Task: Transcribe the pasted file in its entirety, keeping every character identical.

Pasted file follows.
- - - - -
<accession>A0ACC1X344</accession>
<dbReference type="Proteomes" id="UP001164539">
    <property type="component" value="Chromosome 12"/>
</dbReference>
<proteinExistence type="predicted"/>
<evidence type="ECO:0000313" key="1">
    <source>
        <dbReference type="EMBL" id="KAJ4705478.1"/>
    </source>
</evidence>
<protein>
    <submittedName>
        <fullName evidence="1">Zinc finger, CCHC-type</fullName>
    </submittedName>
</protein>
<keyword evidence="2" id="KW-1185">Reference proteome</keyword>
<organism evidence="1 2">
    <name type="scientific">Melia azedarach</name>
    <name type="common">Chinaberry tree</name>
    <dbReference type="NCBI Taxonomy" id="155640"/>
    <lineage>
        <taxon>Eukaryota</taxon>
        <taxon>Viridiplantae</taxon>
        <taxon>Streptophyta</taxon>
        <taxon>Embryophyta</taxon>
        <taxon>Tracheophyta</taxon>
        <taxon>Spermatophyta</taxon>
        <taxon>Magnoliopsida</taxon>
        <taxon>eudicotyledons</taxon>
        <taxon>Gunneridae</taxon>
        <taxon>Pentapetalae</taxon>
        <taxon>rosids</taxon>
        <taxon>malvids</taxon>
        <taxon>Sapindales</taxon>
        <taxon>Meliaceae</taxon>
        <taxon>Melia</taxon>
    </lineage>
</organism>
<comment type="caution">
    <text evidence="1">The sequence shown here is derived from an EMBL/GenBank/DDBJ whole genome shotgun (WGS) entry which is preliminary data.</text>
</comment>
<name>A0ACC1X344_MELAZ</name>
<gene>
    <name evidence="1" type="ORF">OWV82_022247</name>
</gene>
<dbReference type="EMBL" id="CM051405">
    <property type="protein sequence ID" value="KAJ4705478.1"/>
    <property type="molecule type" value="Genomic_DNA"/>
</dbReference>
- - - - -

<accession>A0ACC1X344</accession>
<dbReference type="Proteomes" id="UP001164539">
    <property type="component" value="Chromosome 12"/>
</dbReference>
<proteinExistence type="predicted"/>
<evidence type="ECO:0000313" key="1">
    <source>
        <dbReference type="EMBL" id="KAJ4705478.1"/>
    </source>
</evidence>
<protein>
    <submittedName>
        <fullName evidence="1">Zinc finger, CCHC-type</fullName>
    </submittedName>
</protein>
<keyword evidence="2" id="KW-1185">Reference proteome</keyword>
<organism evidence="1 2">
    <name type="scientific">Melia azedarach</name>
    <name type="common">Chinaberry tree</name>
    <dbReference type="NCBI Taxonomy" id="155640"/>
    <lineage>
        <taxon>Eukaryota</taxon>
        <taxon>Viridiplantae</taxon>
        <taxon>Streptophyta</taxon>
        <taxon>Embryophyta</taxon>
        <taxon>Tracheophyta</taxon>
        <taxon>Spermatophyta</taxon>
        <taxon>Magnoliopsida</taxon>
        <taxon>eudicotyledons</taxon>
        <taxon>Gunneridae</taxon>
        <taxon>Pentapetalae</taxon>
        <taxon>rosids</taxon>
        <taxon>malvids</taxon>
        <taxon>Sapindales</taxon>
        <taxon>Meliaceae</taxon>
        <taxon>Melia</taxon>
    </lineage>
</organism>
<comment type="caution">
    <text evidence="1">The sequence shown here is derived from an EMBL/GenBank/DDBJ whole genome shotgun (WGS) entry which is preliminary data.</text>
</comment>
<name>A0ACC1X344_MELAZ</name>
<gene>
    <name evidence="1" type="ORF">OWV82_022247</name>
</gene>
<dbReference type="EMBL" id="CM051405">
    <property type="protein sequence ID" value="KAJ4705478.1"/>
    <property type="molecule type" value="Genomic_DNA"/>
</dbReference>